The 2017 E-Class includes a first for a Mercedes of its size: It will be available only with a four-cylinder engine—a 2.0-liter, 241-hp turbocharged version—that’s linked to a nine-speed automatic transmission. As a result, we expect the performance to be wholly adequate, although certainly not over the top. Based on our experience in other vehicles, this means that highway on-ramps won’t be a heart-in-your-throat experience. An optional air suspension system should make a sedan that’s known for its ride even cushier. That system replaces the vehicle’s conventional adjustable steel springs with three air chambers that are in the axles’ spring struts. These allow you to set the ride and handling parameters to “Comfort,” “ECO,” “Sport” and “Sport+” settings or tweak those settings individually. (Some Audi and BMW models have a similar system.) The 2017 E-Class takes a step toward autonomous operation with the debut of adaptive cruise control. The adaptive cruise control maintains proper distance from a vehicle ahead up to 130 mph. Evasive steering assist helps the driver to maintain control when he/she avoids an obstacle.
You can see it in showrooms: Summer 2016
MSRP: $53,575 (estimated)

 

Honda Ridgeline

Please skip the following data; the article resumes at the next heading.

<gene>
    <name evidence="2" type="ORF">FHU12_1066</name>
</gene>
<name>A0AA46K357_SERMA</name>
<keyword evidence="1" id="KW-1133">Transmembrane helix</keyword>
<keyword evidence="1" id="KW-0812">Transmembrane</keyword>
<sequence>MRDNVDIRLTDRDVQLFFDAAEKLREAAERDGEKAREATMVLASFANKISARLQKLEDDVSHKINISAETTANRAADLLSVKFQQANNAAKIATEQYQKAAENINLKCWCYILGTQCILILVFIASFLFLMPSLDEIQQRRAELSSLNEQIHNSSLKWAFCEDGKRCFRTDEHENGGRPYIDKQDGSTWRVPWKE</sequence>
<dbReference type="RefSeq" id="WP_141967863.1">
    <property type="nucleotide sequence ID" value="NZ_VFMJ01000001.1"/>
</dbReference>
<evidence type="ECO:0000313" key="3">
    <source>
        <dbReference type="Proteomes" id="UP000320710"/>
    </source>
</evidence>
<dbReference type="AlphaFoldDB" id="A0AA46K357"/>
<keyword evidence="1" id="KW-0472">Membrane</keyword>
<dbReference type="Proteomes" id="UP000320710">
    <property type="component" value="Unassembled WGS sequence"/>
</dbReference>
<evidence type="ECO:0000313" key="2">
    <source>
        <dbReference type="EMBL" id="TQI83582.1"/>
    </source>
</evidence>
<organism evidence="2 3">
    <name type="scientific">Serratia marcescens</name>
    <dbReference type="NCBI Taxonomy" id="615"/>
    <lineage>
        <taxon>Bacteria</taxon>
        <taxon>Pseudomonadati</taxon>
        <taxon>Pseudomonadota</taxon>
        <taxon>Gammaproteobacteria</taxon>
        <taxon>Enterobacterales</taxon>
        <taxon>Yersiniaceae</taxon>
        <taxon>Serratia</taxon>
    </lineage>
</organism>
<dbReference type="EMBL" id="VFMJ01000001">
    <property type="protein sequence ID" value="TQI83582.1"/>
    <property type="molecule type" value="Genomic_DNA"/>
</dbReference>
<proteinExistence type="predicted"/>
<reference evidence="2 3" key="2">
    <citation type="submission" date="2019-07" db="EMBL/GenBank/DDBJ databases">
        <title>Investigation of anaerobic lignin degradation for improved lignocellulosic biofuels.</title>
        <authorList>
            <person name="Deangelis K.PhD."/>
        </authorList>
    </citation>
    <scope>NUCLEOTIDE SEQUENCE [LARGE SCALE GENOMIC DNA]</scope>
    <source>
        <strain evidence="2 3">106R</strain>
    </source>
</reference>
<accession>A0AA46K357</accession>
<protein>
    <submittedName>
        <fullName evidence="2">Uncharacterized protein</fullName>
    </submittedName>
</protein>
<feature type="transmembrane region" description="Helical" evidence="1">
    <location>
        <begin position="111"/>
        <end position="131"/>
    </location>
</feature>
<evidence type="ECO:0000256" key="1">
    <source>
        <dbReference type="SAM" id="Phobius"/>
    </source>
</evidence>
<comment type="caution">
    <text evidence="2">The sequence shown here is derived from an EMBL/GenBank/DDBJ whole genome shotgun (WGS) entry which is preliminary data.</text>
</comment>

The 2017 Ridgeline profile is more conventional than that of its predecessor, which ended production in 2014. However, the new version retains some of that model’s differences compared with conventional small pickups. The Ridgeline is still a unibody model, like most SUVs, rather than a more rugged body-on-frame model, like its competitors are. It also still is the only small pickup that has independent rear suspension, which, based on its predecessor, should provide a much smoother ride than what others deliver. The Ridgeline’s bed continues its predecessor’s 4-foot width between the wheel arches, which is at least 3.6 inches wider than are the Chevy Colorado/GMC Canyon, Nissan Frontier and Toyota Tacoma. The 2017 Ridgeline still features an under-bed storage compartment and a tailgate that either folds down or swings open. The 2017 model now has the option of all-wheel drive and a terrain-management system that lets you select settings for sand, snow and mud. That sounds promising, although we weren’t provided a vehicle to test-drive as of press time.